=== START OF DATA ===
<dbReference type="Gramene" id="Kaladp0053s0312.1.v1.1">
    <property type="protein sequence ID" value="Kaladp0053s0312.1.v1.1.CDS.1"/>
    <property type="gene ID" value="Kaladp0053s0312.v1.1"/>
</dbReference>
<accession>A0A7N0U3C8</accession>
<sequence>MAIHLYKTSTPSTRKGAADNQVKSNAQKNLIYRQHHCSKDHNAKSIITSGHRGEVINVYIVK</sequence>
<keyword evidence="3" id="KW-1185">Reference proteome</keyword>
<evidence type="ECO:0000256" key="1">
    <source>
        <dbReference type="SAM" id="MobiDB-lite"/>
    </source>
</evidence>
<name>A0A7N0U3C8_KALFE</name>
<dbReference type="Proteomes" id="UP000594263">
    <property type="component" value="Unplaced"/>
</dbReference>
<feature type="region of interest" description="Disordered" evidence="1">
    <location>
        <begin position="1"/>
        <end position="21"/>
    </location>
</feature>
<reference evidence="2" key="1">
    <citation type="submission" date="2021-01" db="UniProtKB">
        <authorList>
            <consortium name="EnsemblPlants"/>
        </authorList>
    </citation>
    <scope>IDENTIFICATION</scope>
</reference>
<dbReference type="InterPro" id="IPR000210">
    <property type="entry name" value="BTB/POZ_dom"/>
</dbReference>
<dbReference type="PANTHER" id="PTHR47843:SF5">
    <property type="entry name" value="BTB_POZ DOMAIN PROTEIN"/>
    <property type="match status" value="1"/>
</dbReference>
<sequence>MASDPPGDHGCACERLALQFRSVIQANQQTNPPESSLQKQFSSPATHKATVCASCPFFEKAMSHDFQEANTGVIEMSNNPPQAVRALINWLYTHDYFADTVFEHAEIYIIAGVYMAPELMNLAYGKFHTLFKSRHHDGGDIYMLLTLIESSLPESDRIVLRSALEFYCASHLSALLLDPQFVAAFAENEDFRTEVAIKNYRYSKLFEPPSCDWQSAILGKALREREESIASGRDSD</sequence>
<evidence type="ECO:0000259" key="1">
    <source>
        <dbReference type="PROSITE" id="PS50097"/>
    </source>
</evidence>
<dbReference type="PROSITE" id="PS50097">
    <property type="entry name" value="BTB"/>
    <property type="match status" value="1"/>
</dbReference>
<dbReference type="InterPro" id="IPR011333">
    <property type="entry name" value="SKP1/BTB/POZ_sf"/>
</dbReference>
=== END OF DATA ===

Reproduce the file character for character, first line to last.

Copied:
<dbReference type="Gramene" id="Kaladp0053s0312.1.v1.1">
    <property type="protein sequence ID" value="Kaladp0053s0312.1.v1.1.CDS.1"/>
    <property type="gene ID" value="Kaladp0053s0312.v1.1"/>
</dbReference>
<accession>A0A7N0U3C8</accession>
<sequence>MAIHLYKTSTPSTRKGAADNQVKSNAQKNLIYRQHHCSKDHNAKSIITSGHRGEVINVYIVK</sequence>
<keyword evidence="3" id="KW-1185">Reference proteome</keyword>
<evidence type="ECO:0000256" key="1">
    <source>
        <dbReference type="SAM" id="MobiDB-lite"/>
    </source>
</evidence>
<name>A0A7N0U3C8_KALFE</name>
<dbReference type="Proteomes" id="UP000594263">
    <property type="component" value="Unplaced"/>
</dbReference>
<feature type="region of interest" description="Disordered" evidence="1">
    <location>
        <begin position="1"/>
        <end position="21"/>
    </location>
</feature>
<reference evidence="2" key="1">
    <citation type="submission" date="2021-01" db="UniProtKB">
        <authorList>
            <consortium name="EnsemblPlants"/>
        </authorList>
    </citation>
    <scope>IDENTIFICATION</scope>
</reference>
<dbReference type="InterPro" id="IPR000210">
    <property type="entry name" value="BTB/POZ_dom"/>
</dbReference>
<dbReference type="PANTHER" id="PTHR47843:SF5">
    <property type="entry name" value="BTB_POZ DOMAIN PROTEIN"/>
    <property type="match status" value="1"/>
</dbReference>
<sequence>MASDPPGDHGCACERLALQFRSVIQANQQTNPPESSLQKQFSSPATHKATVCASCPFFEKAMSHDFQEANTGVIEMSNNPPQAVRALINWLYTHDYFADTVFEHAEIYIIAGVYMAPELMNLAYGKFHTLFKSRHHDGGDIYMLLTLIESSLPESDRIVLRSALEFYCASHLSALLLDPQFVAAFAENEDFRTEVAIKNYRYSKLFEPPSCDWQSAILGKALREREESIASGRDSD</sequence>
<evidence type="ECO:0000259" key="1">
    <source>
        <dbReference type="PROSITE" id="PS50097"/>
    </source>
</evidence>
<dbReference type="PROSITE" id="PS50097">
    <property type="entry name" value="BTB"/>
    <property type="match status" value="1"/>
</dbReference>
<dbReference type="InterPro" id="IPR011333">
    <property type="entry name" value="SKP1/BTB/POZ_sf"/>
</dbReference>